Discover how cleat placement and seat height can effect you bike ride

Published: 07th December 2011
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Getting the correct components, proper positioning and the perfect size will be worth the extra money and time invested.

Create a bike that will fit your body

Most of the fit theories will agree on the most common aspects of bike fitting, but there are no laws set in stone for fitting a particular bike to a certain rider. With proper training and the correct equipment this will help the fitters do their job well as well as bike shop owners. Because fitting a bike to a particular person is more art than science, it's great to work with a fit specialist because they can take fit principles and use them to mesh the bike to your personal situation. For example, if you have some kind of knee injury that may limit your range of motion, they can make special adjustments to help you with this.

The following are a few things to definitely look at when considering the right bicycle fit. Your shopping will be much easier when you are using a couple of benchmark measurements. You can start with trying to figure out your frame size, seat height, and once you have the bike in your possession, you can start to look at the right cleat placement, handlebar reach, and set up position. Again this is where a fit specialist would come and fine tune these things or diagnose the origins of any constant aches and pains.

What about the seat height?

Your hips will rock when trying to extend to the pedals, causing pain in the back of your knees because your seat is too high up. When the seat is too low you can't fully extend to proper length causing pain to the front of your knee. You know is just right we have a slight bend in the knee at full extension. There should be a slight bend your knee at the bottom of the pedal stroke, this is when the crankarm is not perpendicular to the ground but parallel to the seat tube. This can be easily checked by wearing a pair of cycling shoes then peddling unclipped with your heels to the pedals. Without rocking your pelvis you should be able to barely maintain contact with the pedal at the bottom of the stroke. Then measure the distance between the top of the seat and the bottom bracket, this will be your seat height.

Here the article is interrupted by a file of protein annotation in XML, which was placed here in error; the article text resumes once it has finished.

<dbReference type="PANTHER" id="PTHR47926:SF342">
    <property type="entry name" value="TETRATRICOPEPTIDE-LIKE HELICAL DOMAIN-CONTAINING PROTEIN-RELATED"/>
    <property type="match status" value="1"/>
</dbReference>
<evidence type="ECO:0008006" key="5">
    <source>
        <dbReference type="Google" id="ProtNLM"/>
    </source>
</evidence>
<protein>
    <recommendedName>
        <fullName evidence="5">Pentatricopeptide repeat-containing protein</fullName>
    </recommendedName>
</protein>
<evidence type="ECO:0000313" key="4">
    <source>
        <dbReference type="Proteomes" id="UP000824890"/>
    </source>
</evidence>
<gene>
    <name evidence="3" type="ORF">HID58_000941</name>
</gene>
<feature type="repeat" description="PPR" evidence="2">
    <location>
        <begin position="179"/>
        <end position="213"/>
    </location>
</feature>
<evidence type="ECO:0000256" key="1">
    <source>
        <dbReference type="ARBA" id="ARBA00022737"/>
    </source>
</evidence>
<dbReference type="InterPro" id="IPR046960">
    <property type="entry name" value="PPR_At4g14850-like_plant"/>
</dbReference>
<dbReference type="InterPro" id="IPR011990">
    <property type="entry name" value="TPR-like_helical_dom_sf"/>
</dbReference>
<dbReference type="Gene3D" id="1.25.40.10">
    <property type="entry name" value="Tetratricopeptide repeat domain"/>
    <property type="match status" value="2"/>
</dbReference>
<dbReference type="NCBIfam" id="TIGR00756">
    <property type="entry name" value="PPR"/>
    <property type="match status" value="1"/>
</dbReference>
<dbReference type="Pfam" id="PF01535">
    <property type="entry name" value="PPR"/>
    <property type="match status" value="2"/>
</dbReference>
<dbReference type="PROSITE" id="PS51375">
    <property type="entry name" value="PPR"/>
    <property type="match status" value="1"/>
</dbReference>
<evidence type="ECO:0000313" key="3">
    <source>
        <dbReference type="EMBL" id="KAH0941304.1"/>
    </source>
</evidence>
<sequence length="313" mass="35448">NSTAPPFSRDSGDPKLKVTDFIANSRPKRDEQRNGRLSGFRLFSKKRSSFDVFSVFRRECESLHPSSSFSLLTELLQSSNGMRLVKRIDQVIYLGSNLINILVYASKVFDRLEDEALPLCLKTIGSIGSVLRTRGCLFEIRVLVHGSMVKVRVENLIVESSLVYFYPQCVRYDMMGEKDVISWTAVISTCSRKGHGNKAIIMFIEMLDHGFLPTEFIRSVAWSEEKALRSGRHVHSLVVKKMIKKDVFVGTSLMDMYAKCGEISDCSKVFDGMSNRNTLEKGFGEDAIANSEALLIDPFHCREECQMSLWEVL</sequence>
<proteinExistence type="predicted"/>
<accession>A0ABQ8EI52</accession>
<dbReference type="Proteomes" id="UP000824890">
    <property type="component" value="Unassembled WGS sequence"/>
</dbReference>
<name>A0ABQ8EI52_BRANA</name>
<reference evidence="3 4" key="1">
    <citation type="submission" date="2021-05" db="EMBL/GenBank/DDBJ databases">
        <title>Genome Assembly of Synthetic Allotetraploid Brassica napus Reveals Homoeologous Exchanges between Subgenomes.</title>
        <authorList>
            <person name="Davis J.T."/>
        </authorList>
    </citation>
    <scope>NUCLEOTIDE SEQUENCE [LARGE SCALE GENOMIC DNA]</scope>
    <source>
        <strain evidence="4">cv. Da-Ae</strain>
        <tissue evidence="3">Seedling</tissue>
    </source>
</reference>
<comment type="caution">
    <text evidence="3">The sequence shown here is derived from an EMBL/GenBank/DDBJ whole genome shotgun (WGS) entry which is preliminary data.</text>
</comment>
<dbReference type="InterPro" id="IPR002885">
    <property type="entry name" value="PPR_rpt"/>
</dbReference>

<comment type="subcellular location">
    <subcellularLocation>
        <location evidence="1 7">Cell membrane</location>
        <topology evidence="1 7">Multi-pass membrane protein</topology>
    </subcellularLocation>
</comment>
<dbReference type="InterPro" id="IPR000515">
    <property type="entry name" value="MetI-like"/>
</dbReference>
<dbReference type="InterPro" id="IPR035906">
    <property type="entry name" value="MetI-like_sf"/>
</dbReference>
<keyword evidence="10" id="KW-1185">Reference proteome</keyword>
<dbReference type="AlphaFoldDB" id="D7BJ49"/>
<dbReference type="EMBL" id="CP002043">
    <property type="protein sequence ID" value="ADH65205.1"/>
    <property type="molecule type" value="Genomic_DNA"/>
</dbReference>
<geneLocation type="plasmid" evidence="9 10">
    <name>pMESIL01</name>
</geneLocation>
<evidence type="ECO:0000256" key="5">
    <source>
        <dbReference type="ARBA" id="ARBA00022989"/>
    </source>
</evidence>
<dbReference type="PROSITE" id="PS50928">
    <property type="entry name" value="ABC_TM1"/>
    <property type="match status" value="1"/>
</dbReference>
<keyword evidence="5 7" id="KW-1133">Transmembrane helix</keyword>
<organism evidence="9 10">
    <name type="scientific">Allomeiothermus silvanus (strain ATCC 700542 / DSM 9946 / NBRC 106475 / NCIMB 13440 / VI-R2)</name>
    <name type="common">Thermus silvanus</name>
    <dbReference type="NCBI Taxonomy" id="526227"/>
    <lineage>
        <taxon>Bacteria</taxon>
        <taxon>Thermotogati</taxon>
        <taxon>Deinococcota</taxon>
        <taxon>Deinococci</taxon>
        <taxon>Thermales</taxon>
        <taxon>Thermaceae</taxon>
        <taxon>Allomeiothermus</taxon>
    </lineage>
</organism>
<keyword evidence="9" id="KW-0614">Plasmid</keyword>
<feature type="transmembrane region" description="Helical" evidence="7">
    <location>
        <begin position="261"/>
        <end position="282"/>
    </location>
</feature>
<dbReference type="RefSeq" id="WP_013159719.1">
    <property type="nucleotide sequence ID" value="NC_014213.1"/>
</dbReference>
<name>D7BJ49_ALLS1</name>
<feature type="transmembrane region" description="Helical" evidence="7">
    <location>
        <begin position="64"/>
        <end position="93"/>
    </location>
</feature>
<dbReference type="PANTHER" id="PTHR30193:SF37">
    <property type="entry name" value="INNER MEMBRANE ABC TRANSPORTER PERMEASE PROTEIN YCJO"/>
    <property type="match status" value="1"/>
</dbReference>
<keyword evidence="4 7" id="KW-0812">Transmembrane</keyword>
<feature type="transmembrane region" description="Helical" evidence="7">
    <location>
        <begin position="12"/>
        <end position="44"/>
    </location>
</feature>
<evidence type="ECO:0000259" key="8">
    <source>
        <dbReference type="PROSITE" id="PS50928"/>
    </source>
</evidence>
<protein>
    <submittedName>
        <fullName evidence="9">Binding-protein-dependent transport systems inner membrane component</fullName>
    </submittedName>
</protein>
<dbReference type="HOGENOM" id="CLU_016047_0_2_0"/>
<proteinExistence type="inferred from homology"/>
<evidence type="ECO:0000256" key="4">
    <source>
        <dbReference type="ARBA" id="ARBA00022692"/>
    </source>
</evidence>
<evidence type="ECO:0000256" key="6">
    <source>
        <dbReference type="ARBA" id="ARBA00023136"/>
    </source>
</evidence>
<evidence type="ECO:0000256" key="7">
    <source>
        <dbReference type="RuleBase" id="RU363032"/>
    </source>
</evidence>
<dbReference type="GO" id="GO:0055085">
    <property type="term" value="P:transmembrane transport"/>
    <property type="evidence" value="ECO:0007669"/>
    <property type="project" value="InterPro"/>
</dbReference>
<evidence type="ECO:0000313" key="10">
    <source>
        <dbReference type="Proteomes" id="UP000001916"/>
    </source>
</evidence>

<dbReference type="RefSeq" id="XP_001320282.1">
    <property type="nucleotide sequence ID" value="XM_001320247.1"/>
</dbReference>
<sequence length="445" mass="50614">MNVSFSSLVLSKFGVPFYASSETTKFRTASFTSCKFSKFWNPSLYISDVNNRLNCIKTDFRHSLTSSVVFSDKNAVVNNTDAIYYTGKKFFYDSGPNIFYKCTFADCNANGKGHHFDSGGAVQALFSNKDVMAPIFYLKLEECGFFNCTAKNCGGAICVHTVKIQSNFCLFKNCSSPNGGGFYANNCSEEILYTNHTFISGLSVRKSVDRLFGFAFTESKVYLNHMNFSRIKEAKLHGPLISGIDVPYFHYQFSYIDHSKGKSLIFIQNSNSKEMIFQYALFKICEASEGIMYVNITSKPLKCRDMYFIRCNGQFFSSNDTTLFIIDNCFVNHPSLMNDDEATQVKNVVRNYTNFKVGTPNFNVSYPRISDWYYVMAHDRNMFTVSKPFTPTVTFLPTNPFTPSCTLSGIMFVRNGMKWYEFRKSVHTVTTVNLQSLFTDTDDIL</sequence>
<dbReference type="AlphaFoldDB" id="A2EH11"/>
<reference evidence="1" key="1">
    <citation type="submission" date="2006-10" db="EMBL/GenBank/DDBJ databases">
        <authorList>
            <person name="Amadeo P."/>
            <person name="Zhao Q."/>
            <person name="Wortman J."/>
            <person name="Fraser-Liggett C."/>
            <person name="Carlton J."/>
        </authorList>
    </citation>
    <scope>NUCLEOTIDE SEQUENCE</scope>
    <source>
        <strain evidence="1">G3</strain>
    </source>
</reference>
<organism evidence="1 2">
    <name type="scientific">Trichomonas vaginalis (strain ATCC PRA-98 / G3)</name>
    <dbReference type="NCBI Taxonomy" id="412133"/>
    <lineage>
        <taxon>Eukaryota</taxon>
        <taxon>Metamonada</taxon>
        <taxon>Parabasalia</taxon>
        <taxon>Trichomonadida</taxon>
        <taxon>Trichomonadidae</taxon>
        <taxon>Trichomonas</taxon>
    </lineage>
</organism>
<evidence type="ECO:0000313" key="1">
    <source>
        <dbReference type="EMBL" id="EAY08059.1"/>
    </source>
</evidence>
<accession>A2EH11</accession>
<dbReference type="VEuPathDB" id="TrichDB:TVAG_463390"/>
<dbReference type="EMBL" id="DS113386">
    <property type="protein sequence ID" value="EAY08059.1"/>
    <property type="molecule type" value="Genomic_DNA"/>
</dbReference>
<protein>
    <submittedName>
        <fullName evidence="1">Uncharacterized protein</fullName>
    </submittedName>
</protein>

Cleat placement you can count on

You know your too far when it feels like you're peddling with your arch. This will create foot pain and loss of power. Too far back feels like you're peddling only with your toes and this will also cause power loss as well as forefoot cramps. When you find the most comfortable position over the pedal spindle, you know you have it just right, because you are able to move backward and forward using the ball of your foot with ease.

The proper cleat angle

Overly toed in, is a term used when you feel the cleat reach has reached its full range limit during the stroke of the pedal causing pain on the outside of your knee. Overly toed out, is when the heel strikes crank arm, or float limit is reached by the cleat, causing pain and the inside of your knee. You have it just right when the cleat will move freely within the flow range.

These are just a few of the considerations to think about when are looking for that perfect fit in your sport bicycle.

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